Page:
By Tim Boag
The coronavirus lockdown has forced millions of employees to adapt to socially distanced working arrangements and working remotely – a trend many expect to continue well after the pandemic subsides.
Multinational businesses such as Facebook and Twitter have already moved towards making working from home the norm, a shift enabled by technology and telecommuting.
For small to medium-sized enterprises (SMEs) in the UK, who may not have the resources of larger firms, hybrid or blended working is more likely to become the new normal, where employees split their time between the office and home.
Managing colleagues remotely can be challenging. Homeworking can cause mental stress, video call fatigue, burnout and a craving for ‘real’ human interaction.
These factors are exacerbated by the added worry of the pandemic. In this climate, leaders need to establish how they can best manage their workforce, maintain good levels of productivity, and care for their employees’ mental and physical wellbeing.
Below are some useful tips to help manage your business during this challenging time:
Keep in regular contact with stakeholders and customers
SMEs should prioritise frequent communication with key stakeholders, whether they are colleagues or customers. Although face to face interactions are difficult right now, video conferencing tools – such as Zoom, Microsoft Teams, Skype, and Google Hangouts among others – make it easy to keep in touch with your stakeholders.
Instant messaging apps such as WhatsApp and Skype offer an even quicker way to communicate updates and information to stakeholders. Finding the right communication tool can often be a case of trial and error but it’s important to find the right one for your business.
Encouragingly, Aldermore’s recent research found that 30% of SMEs had actually increased the amount they communicate with customers and clients during the pandemic.
Of course, while frequent communication is crucial for maintaining employee morale and keeping on top of workloads, it’s important not to go overboard and inundate your people.
Find out what frequency works best for your organisation. If daily calls are causing fatigue among employees, switch to having them every other day or even weekly.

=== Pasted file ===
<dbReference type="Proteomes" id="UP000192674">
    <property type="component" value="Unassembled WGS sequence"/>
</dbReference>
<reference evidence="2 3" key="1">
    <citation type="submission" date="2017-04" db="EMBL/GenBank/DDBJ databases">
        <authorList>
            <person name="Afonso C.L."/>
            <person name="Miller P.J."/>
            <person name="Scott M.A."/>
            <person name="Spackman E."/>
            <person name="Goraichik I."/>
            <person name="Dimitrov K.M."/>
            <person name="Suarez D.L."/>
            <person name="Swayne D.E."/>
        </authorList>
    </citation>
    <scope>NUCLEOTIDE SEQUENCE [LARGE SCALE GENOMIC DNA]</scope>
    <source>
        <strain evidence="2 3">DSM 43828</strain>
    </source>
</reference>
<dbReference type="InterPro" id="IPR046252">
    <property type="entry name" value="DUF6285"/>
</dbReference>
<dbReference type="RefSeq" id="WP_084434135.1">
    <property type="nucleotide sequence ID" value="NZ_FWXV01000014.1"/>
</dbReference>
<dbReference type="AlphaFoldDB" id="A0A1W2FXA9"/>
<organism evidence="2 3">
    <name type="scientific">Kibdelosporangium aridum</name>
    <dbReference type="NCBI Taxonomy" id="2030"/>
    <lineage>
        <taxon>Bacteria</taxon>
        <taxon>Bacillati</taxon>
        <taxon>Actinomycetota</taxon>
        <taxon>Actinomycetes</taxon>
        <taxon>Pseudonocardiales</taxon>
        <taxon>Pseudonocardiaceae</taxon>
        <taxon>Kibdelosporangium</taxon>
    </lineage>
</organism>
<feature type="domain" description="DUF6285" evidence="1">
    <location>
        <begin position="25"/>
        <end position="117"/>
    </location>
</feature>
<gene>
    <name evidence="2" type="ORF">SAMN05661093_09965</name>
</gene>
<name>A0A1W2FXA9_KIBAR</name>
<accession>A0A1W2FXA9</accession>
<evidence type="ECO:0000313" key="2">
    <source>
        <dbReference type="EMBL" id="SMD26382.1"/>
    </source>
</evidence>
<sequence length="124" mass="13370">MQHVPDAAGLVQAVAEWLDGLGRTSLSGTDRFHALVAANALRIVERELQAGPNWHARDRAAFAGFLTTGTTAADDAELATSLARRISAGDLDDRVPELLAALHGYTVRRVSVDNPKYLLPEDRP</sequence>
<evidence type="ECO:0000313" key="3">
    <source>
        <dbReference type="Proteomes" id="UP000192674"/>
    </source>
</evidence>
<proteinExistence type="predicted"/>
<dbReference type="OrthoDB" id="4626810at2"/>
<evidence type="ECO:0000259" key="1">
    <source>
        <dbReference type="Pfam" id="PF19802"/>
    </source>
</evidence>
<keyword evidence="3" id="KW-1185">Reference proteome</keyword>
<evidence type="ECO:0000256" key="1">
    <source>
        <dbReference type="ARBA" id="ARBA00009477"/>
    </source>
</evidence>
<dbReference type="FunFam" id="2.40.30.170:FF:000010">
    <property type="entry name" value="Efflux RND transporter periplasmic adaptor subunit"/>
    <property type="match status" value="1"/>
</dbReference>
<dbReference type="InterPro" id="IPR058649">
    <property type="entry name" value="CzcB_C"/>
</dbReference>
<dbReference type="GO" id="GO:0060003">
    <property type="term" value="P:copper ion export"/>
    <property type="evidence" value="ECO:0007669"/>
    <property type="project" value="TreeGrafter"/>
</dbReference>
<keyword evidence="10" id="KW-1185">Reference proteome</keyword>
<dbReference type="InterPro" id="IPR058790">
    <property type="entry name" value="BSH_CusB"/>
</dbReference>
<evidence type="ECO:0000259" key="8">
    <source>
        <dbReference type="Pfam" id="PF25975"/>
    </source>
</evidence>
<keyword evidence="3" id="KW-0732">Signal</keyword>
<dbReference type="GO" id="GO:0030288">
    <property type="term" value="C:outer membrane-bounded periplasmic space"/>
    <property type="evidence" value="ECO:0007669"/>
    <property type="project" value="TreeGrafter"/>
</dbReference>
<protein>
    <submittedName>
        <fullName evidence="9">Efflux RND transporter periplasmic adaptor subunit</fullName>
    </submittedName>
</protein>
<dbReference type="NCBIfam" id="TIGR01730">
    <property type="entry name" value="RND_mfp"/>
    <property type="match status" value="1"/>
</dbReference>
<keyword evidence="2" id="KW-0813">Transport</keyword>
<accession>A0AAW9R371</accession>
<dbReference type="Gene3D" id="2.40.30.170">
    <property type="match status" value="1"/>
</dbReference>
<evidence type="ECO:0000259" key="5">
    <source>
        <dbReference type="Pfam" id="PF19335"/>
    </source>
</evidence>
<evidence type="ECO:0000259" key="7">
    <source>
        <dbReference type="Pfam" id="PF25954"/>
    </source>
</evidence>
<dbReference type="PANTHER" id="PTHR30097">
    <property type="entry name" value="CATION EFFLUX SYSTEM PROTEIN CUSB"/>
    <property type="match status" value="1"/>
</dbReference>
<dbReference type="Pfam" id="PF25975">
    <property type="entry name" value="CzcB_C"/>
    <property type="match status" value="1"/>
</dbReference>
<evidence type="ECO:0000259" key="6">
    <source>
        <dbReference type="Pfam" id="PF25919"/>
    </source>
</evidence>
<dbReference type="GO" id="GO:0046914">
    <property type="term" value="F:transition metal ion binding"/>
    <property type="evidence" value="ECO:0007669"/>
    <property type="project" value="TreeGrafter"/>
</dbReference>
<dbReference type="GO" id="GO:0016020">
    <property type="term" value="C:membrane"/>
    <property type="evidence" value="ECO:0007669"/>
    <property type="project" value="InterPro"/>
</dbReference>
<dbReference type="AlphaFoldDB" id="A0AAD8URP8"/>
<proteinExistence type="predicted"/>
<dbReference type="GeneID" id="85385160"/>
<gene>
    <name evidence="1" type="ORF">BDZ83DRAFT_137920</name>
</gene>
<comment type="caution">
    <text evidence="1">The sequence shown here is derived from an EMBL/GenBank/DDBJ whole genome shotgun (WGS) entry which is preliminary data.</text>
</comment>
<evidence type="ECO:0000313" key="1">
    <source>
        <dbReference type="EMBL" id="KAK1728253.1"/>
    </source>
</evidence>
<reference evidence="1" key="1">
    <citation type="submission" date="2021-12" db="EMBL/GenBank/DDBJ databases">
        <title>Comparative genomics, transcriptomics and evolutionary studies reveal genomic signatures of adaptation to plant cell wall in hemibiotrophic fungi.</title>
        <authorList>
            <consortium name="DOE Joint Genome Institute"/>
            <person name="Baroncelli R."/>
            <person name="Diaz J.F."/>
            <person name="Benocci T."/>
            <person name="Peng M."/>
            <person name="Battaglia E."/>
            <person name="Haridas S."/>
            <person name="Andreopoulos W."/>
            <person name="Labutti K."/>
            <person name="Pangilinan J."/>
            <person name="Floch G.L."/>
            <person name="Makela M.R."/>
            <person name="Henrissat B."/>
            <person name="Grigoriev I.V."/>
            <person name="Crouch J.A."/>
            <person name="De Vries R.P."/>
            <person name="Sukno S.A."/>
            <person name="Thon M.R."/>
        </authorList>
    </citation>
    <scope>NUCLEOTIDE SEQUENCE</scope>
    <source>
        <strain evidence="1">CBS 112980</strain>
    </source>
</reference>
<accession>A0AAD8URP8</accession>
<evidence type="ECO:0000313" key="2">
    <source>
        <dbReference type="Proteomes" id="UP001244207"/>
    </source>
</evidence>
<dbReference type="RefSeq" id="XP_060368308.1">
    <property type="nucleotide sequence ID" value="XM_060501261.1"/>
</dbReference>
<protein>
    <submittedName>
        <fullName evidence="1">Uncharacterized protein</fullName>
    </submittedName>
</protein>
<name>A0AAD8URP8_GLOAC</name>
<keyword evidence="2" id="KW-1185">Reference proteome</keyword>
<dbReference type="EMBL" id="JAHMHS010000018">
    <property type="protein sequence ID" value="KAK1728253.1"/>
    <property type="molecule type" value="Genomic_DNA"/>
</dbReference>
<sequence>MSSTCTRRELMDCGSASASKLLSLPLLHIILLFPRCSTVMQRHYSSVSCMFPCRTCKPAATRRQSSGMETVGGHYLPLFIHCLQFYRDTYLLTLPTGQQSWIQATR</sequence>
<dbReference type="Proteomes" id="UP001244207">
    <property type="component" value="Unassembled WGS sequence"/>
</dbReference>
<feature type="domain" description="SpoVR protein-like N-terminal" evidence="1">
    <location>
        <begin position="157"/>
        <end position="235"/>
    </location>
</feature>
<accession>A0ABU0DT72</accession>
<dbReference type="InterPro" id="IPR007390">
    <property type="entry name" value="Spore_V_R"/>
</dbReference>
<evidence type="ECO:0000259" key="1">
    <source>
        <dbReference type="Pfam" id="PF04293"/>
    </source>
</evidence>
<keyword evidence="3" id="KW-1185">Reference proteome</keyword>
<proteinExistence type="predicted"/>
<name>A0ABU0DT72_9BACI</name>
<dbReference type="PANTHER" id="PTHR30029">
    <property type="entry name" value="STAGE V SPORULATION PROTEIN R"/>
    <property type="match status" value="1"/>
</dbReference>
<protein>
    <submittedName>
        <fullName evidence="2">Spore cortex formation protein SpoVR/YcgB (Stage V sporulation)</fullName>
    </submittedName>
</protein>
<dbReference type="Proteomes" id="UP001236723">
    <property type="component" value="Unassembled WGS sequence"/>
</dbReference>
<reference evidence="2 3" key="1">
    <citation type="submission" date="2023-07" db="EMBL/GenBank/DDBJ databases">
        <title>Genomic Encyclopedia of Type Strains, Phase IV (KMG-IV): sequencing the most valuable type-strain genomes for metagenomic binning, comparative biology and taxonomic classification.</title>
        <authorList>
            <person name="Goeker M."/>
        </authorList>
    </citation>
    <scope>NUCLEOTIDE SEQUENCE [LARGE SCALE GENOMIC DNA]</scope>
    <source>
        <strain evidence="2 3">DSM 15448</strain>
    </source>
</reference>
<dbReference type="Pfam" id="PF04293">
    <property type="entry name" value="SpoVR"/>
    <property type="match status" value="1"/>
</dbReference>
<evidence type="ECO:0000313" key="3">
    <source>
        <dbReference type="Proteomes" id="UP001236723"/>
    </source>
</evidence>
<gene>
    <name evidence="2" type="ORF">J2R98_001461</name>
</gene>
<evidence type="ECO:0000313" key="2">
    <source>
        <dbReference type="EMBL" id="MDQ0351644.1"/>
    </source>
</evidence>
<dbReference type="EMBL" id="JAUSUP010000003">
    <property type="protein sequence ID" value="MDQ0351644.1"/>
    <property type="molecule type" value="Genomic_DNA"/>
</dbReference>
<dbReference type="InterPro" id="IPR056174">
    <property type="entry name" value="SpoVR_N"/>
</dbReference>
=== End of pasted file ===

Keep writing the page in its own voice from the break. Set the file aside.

Communicating well with stakeholders from home often relies heavily on technology. Aldermore’s research found that one in five (20%) SMEs wanted more guidance on how to improve the technological capacity of their business.
One simple way of improving capabilities, is to provide employees with the necessary IT tools – whether that means providing training, a sufficient laptop, a monitor, mouse or headphones, they should have the tools they need to work from home effectively.
Technology can also play an important role in improving interactions between a business and its customers. To ensure our brokers and SME customers were backed throughout this crisis we fast tracked the launch of our online broker portal, Asset Backer, to all our intermediary partners. Asset Backer offers an electronic, paperless end-to-end process, which allows businesses to continue working with customers remotely.
Have robust cyber security measures in place
Mass working from home has created more opportunities for fraudsters to target companies and their customers. Since February for example, over 2,100 COVID-19 related scam cases have been reported to Action Fraud.
Given the heightened risk, it is important companies have robust security measures in place to protect their business. Even simple steps such as reminding employees to regularly change their passwords and keeping their laptop locked when not in use, can go a long way to protecting a business.
Employee wellbeing has to be the number one priority
During this pandemic, it is crucial that businesses focus on the wellbeing of their people. Leaders need to be even more conscious of someone’s personal circumstances and show flexibility towards them, for example allowing those with childcare commitments to flex their working hours.
Keeping morale high can be difficult in these challenging times, but organising virtual coffee catch ups or quiz evenings can go a long way towards boosting spirits. As humans we all need that social interaction, sense of belonging and shared identity that has been put under pressure by lockdown.
As the economy emerges from the gloom of the pandemic, businesses leaders must face up to the prospect that a large proportion of their colleagues may want to continue working at least part of the time out of the office.
When managing a workforce at a distance, it is vital that leaders keep in frequent contact with their stakeholders, embrace technology, monitor and respond to the wellbeing of their employees.
By doing so they will be able to reap the benefits, including increased productivity, improved employees’ morale and enhanced efficiency.
Tim Boag is group managing director of business finance at Aldermore